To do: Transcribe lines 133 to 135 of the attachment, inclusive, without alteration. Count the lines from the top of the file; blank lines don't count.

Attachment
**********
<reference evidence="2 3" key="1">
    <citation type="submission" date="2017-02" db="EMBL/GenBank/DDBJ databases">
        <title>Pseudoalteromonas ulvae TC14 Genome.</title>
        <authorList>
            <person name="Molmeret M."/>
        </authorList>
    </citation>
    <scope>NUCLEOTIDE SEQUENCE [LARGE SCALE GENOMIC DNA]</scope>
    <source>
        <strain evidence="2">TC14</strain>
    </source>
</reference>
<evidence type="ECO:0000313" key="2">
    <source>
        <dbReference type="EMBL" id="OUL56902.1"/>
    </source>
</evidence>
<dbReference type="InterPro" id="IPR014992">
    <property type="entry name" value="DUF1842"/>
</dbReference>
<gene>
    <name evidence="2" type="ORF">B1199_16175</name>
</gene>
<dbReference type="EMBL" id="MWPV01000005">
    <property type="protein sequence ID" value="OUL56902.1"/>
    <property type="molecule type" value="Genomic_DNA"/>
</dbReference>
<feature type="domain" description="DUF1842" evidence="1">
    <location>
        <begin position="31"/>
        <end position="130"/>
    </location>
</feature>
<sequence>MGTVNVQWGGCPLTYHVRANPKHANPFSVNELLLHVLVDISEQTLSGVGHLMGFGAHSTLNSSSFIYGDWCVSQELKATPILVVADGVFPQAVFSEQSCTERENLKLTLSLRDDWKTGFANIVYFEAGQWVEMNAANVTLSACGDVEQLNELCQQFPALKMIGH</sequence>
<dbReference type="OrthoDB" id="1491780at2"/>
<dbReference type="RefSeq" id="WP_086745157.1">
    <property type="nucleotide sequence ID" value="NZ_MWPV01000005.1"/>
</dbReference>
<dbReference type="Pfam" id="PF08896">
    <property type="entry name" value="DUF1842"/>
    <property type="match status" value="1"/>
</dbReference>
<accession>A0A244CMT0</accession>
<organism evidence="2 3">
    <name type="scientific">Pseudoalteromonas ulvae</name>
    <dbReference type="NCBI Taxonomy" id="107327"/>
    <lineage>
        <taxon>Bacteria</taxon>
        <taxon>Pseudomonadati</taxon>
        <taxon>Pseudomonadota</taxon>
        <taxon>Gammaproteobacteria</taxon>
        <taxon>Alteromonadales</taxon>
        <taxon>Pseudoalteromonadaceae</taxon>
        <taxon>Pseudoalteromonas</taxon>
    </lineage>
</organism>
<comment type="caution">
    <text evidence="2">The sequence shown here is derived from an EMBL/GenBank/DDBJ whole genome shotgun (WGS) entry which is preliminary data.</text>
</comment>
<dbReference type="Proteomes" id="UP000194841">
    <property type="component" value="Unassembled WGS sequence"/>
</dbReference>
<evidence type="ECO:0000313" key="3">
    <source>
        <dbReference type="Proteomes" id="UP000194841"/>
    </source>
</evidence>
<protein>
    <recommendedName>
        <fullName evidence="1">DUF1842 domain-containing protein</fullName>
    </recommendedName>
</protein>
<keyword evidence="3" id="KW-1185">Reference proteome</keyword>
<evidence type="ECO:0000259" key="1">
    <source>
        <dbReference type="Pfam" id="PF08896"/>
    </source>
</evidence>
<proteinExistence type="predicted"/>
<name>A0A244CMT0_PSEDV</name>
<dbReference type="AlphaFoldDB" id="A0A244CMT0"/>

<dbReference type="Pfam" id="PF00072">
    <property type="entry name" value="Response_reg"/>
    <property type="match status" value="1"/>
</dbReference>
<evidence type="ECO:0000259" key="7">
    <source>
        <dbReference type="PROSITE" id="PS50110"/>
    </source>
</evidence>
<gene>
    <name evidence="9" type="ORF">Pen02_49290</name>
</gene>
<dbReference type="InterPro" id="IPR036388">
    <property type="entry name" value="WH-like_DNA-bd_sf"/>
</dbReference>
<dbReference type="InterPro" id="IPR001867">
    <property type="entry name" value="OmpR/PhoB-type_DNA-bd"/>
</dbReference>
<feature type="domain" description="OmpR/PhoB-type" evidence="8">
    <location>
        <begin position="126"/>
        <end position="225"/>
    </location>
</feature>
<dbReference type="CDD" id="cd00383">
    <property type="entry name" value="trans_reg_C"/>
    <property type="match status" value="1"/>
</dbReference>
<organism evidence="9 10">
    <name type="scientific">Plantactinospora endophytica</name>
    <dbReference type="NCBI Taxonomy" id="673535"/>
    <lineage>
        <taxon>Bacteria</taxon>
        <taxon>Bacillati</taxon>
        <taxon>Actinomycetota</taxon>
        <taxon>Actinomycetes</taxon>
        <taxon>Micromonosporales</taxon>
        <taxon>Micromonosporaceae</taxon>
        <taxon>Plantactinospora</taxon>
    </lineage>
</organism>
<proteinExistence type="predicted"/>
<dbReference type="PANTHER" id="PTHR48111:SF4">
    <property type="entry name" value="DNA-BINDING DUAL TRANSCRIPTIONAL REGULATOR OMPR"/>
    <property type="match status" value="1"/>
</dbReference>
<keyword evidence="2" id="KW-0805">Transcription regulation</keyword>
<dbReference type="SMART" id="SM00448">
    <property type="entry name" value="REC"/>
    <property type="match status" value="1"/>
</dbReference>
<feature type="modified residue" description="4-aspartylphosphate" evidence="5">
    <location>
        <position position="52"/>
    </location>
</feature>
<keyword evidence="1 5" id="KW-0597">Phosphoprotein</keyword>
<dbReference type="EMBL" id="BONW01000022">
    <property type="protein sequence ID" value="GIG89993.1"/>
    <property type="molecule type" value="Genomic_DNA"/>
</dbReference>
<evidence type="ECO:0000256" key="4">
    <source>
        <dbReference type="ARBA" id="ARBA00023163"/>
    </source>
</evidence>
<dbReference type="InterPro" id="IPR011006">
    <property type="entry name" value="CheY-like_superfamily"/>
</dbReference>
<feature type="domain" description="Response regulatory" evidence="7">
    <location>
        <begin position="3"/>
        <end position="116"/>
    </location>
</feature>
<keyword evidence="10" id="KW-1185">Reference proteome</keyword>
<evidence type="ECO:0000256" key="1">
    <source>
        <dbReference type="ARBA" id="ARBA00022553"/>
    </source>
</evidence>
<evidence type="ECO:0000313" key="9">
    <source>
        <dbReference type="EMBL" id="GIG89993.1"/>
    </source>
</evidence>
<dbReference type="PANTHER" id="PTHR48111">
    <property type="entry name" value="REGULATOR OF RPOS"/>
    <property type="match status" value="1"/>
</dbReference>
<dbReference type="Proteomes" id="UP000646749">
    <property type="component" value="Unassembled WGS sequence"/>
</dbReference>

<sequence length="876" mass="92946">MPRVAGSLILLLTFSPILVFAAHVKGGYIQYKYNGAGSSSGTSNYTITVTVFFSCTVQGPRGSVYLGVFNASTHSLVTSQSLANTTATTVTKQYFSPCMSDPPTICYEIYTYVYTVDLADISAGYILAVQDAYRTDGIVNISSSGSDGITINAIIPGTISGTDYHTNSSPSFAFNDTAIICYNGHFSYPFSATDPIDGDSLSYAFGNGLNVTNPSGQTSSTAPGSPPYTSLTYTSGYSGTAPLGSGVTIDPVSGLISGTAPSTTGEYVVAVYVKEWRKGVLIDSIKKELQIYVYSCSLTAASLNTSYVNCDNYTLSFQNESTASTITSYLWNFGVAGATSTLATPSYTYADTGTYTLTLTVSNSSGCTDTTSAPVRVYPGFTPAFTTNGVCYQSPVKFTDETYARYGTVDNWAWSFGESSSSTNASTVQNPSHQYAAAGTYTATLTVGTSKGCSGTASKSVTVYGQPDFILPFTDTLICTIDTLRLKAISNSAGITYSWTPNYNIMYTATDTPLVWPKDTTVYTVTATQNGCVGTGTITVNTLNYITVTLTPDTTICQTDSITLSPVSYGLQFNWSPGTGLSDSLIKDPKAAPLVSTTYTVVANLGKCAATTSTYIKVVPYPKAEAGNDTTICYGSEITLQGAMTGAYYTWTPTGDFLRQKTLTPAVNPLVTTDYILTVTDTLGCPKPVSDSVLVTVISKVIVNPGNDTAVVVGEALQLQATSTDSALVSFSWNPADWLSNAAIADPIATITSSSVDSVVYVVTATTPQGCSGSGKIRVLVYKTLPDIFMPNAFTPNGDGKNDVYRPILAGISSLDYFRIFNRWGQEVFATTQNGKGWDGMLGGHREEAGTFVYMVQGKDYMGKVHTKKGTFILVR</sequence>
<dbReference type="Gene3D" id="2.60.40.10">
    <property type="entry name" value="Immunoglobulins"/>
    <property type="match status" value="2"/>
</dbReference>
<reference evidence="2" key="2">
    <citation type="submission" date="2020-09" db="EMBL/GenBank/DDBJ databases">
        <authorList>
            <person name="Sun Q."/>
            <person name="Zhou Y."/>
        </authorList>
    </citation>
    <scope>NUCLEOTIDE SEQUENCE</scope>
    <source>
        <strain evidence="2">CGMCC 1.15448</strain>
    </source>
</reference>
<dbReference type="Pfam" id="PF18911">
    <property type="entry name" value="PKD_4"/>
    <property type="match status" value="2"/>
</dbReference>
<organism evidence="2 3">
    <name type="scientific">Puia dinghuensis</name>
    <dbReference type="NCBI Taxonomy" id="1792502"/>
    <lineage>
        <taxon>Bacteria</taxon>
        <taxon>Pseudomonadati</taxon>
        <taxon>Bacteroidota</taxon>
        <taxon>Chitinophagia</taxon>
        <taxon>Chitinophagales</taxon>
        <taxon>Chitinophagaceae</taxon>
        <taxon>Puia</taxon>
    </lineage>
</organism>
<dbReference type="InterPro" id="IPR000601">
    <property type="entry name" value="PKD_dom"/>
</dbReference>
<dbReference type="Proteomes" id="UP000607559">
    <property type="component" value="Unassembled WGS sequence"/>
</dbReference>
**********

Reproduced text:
<feature type="modified residue" description="4-aspartylphosphate" evidence="5">
    <location>
        <position position="52"/>